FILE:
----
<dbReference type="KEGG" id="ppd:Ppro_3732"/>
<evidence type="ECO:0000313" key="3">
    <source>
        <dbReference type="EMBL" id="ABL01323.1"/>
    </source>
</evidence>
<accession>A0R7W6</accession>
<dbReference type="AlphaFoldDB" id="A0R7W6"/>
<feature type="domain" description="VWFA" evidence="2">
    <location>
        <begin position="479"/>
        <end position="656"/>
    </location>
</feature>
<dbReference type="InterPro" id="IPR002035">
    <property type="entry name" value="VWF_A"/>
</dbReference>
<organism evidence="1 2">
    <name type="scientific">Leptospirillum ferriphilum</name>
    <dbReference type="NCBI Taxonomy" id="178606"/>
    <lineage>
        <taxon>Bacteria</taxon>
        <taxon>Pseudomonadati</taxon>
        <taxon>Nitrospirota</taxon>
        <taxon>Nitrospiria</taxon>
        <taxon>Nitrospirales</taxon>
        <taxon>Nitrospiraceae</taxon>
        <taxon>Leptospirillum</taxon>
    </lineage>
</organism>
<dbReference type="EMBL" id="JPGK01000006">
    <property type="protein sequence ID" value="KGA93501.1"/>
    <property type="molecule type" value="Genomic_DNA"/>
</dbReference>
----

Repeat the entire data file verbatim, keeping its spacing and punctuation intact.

<dbReference type="KEGG" id="ppd:Ppro_3732"/>
<evidence type="ECO:0000313" key="3">
    <source>
        <dbReference type="EMBL" id="ABL01323.1"/>
    </source>
</evidence>
<accession>A0R7W6</accession>
<dbReference type="AlphaFoldDB" id="A0R7W6"/>
<feature type="domain" description="VWFA" evidence="2">
    <location>
        <begin position="479"/>
        <end position="656"/>
    </location>
</feature>
<dbReference type="InterPro" id="IPR002035">
    <property type="entry name" value="VWF_A"/>
</dbReference>
<organism evidence="1 2">
    <name type="scientific">Leptospirillum ferriphilum</name>
    <dbReference type="NCBI Taxonomy" id="178606"/>
    <lineage>
        <taxon>Bacteria</taxon>
        <taxon>Pseudomonadati</taxon>
        <taxon>Nitrospirota</taxon>
        <taxon>Nitrospiria</taxon>
        <taxon>Nitrospirales</taxon>
        <taxon>Nitrospiraceae</taxon>
        <taxon>Leptospirillum</taxon>
    </lineage>
</organism>
<dbReference type="EMBL" id="JPGK01000006">
    <property type="protein sequence ID" value="KGA93501.1"/>
    <property type="molecule type" value="Genomic_DNA"/>
</dbReference>